Video card bottleneck question

Home built / HOME BUILT
September 10, 2009 at 17:03:49
Specs: Windows XP x86 SP3 , 4 GB
I currently have an XFX 8800GTS 320MB graphics card. I would like to upgrade to this card. I have a Biostar TForce 520 MPC motherboard, and was wondering if this motherboard would bottleneck the GPU because this isn't a very high-end board.

Also, is that the best card I could get for the money?

Thanks,

Tony


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#1
September 10, 2009 at 17:24:29
No mention of the CPU or RAM? Without even knowing, my advice is to stand pat until you're ready to go all the way.

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#2
September 10, 2009 at 18:31:26
4 GB Crucial Ballistix RAM, and an AMD 64 X2 6400+.

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#3
September 10, 2009 at 22:07:31
Your CPU and RAM are more than strong enough to drive a GTX-260

Just make sure that your power supply can keep up with the new card.


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Related Solutions

#4
September 10, 2009 at 22:37:54
Ati radeon hd 4770 512mb great perfomance with low price or if you got extra bucks ati radeon hd 4870 1gb.

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#5
September 10, 2009 at 22:56:41
"AMD 64 X2 6400+"

I built a system with that for a friend. I am very impressed with it's performance.
....

Your power supply must have at least the minimum capacity required to support a system with the graphics card you are using installed, or the max graphics card you might install in the future.
(Onboard video - video built into the mboard - IS NOT A CARD!)
You can go to the video card maker's web site and look up the specs for the model - often under system requirements - the minimum PS wattage, and, more important, the minimum amperage the PS must supply at 12v is stated. If you don't find that, any card with the same video chipset including any letters after the model number has very similar minimum PS requirements.
Some power supplies have more than one +12v amperage rating - in that case you add the rated max amperages to determine the total +12v amperage rating.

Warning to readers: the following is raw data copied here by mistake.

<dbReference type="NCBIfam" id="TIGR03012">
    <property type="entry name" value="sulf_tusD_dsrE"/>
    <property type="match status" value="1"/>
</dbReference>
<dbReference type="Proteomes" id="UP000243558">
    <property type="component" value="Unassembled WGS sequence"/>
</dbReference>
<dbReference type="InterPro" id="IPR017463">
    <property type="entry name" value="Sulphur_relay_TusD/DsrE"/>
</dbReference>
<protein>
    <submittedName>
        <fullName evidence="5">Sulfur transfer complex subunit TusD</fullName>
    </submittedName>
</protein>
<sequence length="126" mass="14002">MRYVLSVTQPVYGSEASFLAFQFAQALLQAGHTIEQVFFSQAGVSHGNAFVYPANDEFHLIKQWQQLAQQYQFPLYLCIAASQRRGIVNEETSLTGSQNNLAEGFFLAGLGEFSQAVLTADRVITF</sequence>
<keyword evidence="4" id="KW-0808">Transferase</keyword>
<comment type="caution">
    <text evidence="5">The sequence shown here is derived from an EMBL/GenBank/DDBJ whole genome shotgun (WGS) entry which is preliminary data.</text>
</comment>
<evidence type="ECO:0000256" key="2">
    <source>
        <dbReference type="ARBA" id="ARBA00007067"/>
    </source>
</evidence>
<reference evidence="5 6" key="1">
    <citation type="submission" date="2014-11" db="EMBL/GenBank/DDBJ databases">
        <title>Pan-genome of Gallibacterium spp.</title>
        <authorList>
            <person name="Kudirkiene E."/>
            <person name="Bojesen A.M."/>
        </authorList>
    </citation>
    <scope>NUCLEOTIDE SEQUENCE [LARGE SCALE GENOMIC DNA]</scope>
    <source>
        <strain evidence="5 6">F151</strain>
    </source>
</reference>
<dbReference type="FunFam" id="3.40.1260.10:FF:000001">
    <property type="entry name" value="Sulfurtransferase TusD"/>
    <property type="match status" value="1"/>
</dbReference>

If the PS doesn't have enough capacity, a video card often works for a while anyway, but the PS is overloaded 100% of the time and is eventually damaged and fails.
......

Newegg and TigerDirect currently have a good sale price on the XFX 4890, but apparently, according to user reviews, it's relatively noisy, because you must run it's fan at about 75% or more to cool it well.
(Minimum 500 watt power supply capacity and two 75 watt capacity 6 pin PCI-EX connectors from the PS to the card).

If you can't afford that, a 4850 or 4870 is excellent too - the same friend with the 6400+ system has a Sapphire 4850 I installed for him (it has a very good fan, not as noisy as others).


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#6
September 11, 2009 at 01:49:03
Thanks for the replies. I looked it all up and I need a new PSU because mine doesn't have 36 amps on the 12 volt rail. I think I might just upgrade the motherboard, video card, and the GPU.

Got any suggestions on a good, but fairly cheap motherboard, and PSU? Not sure what my budget would be just yet.

I used Newegg's power calculator, and with what I have now, It says I'm under-powered by 62 watts. I have a Thermaltake PurePower 500w PSU. Would I see any performance increase if I bought a better PSU, and kept my current GPU?

Thanks,

Tony


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#7
September 11, 2009 at 08:24:12
I wouldn't go by that newegg figure.

"I have a Thermaltake PurePower 500w PSU"

See my info in the last response of mine. That meets the minimum PS capacity requirements for the XFX 4890, and if you get a 4850 , or 4870, their minimum PS requirement is a little less than that - 450 watts I believe.

"Would I see any performance increase if I bought a better PSU, and kept my current GPU?"